Pest species management is key to sustainable crop production. Many pests directly suppress crops, while others have an indirect influence through modification of the soil environment. The New Zealand flatworm (Arthurdendyus triangulatus) is one such organism as it preys predominantly on earthworms, with the latter essential for soil health. During the 1990s the species expanded rapidly, reaching areas away from known source populations including allotments, crofting and other agricultural land. It is the flatworm-induced decline in earthworm populations with associated hydrological (water logging) and soil productivity (reduced aeration and bioturbation) impacts which are deemed of greatest societal and economic consequence. Ways to mitigate the impact of NZ flatworms on earthworms and their soil environment are now called for.
In 2015 we launched a UK-wide NZ flatworm survey www.opalexplorenature.org/nzflatworm. This led to the most up-to-date distribution of the species, demonstrating further expansion, but also many detailed accounts its history in allotments – a habitat where NZ flatworms flourish but where biologists typically do not work – and numerous views on how to control flatworms and promote earthworms. A subsequent pilot study revealed strikingly large differences in earthworm density within two large allotments despite long-term and extensive presence of NZ flatworms in both places. The ways individual plots were managed (level of soil disturbance) and how this influenced the presence of refugia for both earthworms (grassed-over area) and flatworms (plastic matting, woodchips) appeared to be key to differences in earthworm density.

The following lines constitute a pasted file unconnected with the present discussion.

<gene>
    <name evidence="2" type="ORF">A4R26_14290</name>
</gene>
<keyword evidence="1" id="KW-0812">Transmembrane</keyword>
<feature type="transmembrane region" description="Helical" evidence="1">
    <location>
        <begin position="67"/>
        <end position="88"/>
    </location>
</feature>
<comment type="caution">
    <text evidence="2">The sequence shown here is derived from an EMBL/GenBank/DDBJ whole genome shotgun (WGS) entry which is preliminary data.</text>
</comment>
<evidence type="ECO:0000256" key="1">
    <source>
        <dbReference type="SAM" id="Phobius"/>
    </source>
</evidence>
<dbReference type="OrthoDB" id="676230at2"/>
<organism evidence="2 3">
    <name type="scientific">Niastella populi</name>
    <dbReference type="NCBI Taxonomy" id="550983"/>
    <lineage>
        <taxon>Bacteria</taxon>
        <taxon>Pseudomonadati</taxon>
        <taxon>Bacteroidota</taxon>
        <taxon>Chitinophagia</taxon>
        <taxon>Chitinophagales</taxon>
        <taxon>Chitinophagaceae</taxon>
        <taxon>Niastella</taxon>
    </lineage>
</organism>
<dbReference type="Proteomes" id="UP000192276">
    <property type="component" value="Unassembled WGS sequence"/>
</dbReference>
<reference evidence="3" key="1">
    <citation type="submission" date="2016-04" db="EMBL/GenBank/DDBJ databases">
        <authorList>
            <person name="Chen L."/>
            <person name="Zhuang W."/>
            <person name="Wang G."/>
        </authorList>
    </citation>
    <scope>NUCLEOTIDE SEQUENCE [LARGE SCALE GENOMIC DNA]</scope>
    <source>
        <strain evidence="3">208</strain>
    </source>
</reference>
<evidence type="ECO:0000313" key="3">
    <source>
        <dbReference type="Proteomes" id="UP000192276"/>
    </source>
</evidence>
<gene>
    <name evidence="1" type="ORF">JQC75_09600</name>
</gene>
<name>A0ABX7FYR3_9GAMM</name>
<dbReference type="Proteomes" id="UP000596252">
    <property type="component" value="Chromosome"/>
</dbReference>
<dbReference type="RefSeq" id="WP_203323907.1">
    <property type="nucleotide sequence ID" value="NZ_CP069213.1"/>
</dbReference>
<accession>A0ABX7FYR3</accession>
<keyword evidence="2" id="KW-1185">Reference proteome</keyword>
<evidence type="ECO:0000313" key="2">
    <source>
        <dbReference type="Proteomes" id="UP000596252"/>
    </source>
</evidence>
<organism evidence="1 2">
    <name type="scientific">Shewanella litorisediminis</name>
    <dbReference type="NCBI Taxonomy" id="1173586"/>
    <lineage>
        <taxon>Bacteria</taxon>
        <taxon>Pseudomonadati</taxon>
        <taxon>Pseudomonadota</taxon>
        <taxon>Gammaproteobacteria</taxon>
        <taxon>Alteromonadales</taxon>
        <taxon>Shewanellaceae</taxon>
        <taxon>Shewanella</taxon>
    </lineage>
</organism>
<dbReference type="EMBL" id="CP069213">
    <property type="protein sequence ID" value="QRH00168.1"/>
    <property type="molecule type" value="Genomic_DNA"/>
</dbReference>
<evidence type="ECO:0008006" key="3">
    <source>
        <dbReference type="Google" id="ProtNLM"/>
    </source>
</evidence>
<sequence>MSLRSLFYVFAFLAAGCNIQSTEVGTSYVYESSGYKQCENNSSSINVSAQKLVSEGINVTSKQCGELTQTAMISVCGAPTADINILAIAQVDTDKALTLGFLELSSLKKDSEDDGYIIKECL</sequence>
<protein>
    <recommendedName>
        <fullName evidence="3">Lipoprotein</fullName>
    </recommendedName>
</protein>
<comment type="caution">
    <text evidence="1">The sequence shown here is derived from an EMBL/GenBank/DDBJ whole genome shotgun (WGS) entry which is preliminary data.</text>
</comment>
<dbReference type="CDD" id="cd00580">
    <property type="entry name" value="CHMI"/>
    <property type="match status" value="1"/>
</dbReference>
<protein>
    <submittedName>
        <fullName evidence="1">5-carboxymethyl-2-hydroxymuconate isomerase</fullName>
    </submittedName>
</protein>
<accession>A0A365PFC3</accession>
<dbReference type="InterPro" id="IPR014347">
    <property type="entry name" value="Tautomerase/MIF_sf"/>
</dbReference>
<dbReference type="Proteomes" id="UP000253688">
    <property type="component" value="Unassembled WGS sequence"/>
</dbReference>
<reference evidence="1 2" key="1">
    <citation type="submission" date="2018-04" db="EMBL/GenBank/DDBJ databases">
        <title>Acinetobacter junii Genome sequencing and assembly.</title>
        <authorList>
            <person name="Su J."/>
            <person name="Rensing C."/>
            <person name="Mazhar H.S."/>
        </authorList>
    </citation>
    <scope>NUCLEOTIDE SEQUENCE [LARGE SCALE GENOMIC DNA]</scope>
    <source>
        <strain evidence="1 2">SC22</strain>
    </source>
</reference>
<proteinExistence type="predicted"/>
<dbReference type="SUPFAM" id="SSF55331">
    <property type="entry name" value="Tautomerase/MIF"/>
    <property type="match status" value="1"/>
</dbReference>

A targeted survey of allotments across the UK is proposed to determine the spread of NZ flatworms and scale of the problem. Time and pathway of introduction will be analysed and models developed to explain spread and severity of impacts on earthworms, providing a richer data source on the predator-prey dynamics of NZ Flatworm and earthworms than could possibly be obtained by long-term experiments (PhD Paper 1). Through semi-structured interviews with allotment holders, the student will gain systematic and well-evidenced insights into the impacts NZ flatworms have and the response of allotment holders in terms of gardening practices. This will elucidate differences as to why some allotment holders have maintained earthworm populations in the face of NZ flatworm presence, whereas others have not (PhD Paper 2). Building on the insights gained from working with allotment holders, replicated field trials will be conducted to manage the land in the presence of NZ flatworms by assessing the removal of refugia, no-till approaches, liming, and earthworm-promoting measures (PhD Paper 3). Knowledge from the allotment studies will then be applied to crofting land in remote rural communities, where the existing prevalence of the NZ Flatworm and spread to nearby pasture land is a significant socio-economic concern. Ways to mitigate the impact of NZ Flatworms on earthworms and their soil environment will be studied. This will become increasingly relevant to farmers, who will encounter NZ flatworms (and absence of earthworms) more frequently, yet at present may have little awareness of this pest species and how to mitigate through specific land-use measures (PhD Paper 4).